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Pentagon to brief White House on 10,000-troop option for Mideast

Gen. Joseph Dunford, the chairman of the Joint Chiefs of Staff, testifies before the Senate Armed Services Committee on Capitol Hill in Washington, D.C., on April 11, 2019. (Michael A. McCoy/Zuma Press/TNS)

The Pentagon is planning to brief the White House on options to deploy as many as 10,000 American troops to the Middle East amid escalating tensions with Iran, a U.S. official said on Wednesday.

[It was initially reported by Reuters and Bloomberg that as many as 5,000 troops could be sent, but it was later reported that up to 10,000 troops could be deployed as part of the plan that will be presented, according to the Associated Press.]

The official, who was granted anonymity to discuss a national security matter, said that the deployment, if it went forward, would be for defensive purposes. The official added that Gen. Joseph Dunford, the chairman of the Joint Chiefs of Staff, will take part in the briefing, and that Acting Defense Secretary Patrick Shanahan may be involved as well.

Word that the administration was considering sending more troops to the region came as concerns have been rising about the risk of conflict between the U.S. and the Tehran government.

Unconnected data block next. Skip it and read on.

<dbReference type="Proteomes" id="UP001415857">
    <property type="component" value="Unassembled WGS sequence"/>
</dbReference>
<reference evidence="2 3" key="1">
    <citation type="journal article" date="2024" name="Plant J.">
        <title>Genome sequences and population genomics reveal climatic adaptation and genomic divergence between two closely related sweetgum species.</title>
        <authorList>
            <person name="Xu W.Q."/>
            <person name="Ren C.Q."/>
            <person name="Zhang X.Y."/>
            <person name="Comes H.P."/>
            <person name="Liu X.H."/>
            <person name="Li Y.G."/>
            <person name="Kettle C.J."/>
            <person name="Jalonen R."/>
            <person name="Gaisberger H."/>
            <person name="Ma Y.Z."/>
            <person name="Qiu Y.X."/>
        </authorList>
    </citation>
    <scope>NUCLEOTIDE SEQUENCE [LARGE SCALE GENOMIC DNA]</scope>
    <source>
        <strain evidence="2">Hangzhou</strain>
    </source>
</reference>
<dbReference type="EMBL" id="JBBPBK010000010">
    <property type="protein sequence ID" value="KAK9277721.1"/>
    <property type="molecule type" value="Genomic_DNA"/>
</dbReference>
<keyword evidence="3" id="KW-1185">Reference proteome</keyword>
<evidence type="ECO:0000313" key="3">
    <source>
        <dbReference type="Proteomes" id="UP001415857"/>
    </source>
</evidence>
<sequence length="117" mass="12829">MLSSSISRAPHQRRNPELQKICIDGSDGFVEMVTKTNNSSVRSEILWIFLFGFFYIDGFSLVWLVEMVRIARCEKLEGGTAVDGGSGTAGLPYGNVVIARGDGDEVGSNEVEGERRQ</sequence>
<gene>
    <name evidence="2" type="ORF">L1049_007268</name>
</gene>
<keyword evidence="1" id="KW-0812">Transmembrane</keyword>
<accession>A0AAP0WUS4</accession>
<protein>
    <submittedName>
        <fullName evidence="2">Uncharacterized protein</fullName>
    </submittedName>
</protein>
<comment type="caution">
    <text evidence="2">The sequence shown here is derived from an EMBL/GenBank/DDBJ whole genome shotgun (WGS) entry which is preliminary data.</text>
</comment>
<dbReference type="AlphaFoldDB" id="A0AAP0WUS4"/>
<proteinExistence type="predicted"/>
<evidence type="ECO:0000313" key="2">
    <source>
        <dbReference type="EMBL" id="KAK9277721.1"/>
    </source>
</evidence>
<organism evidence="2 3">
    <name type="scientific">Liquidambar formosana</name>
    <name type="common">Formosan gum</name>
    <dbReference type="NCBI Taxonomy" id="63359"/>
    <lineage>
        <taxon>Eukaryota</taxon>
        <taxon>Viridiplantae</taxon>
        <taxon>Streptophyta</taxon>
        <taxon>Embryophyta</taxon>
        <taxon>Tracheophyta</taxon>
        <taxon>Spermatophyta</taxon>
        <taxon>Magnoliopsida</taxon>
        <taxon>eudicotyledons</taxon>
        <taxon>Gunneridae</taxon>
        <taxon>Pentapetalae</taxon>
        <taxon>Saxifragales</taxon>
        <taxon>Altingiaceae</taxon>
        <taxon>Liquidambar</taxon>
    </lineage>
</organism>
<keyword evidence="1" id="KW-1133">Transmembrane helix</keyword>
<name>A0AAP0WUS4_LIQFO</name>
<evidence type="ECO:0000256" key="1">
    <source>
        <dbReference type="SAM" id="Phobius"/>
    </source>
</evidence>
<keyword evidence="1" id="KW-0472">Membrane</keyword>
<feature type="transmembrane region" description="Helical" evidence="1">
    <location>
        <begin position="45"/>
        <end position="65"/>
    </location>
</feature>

President Donald Trump has dispatched an aircraft carrier and bombers to the Persian Gulf in response to unspecified threats from Iran.

Earlier this month, the U.S. withdrew waivers that allowed countries including India and China to purchase Iranian oil despite sanctions, as the Trump administration tries to ratchet up economic pressure on Iran’s government.

Trump withdrew from the 2015 accord that curbed Iran’s nuclear program after complaining it wasn’t hard enough on Tehran. The president said on Monday that the U.S. has seen no signs that Iran was planning an attack on American forces, but he issued a warning.

“We have no indication that anything is happening or will happen,” Trump told reporters. “But if it does it will be met with great force.”

He has invited the country’s leaders to negotiate a new version of the nuclear accord. So far, they have refused.

“I only want them to call if they’re ready,” Trump said. “If they’re not ready, they don’t have to bother.”

Iran has accelerated the rate at which it’s enriching low-grade uranium, weeks after threatening to gradually scale back its commitments under the 2015 nuclear accord.

Even without a direct U.S.-Iranian confrontation, provocative acts by others could draw both countries into a conflict. For example, Houthi rebels, who are being supported by Iran in Yemen’s civil war, have attacked an oil installation and an airport in Saudi Arabia, which has led a military campaign against the Houthis.

Earlier this week, a prominent Iranian lawmaker said his country “will not enter a war” with the U.S. Iran neither seeks “war nor negotiations but what officials need to be mindful of is managing tensions,” the lawmaker, Heshmatollah Falahatpisheh, told the Iranian Labor News Agency.


© 2019 Bloomberg News

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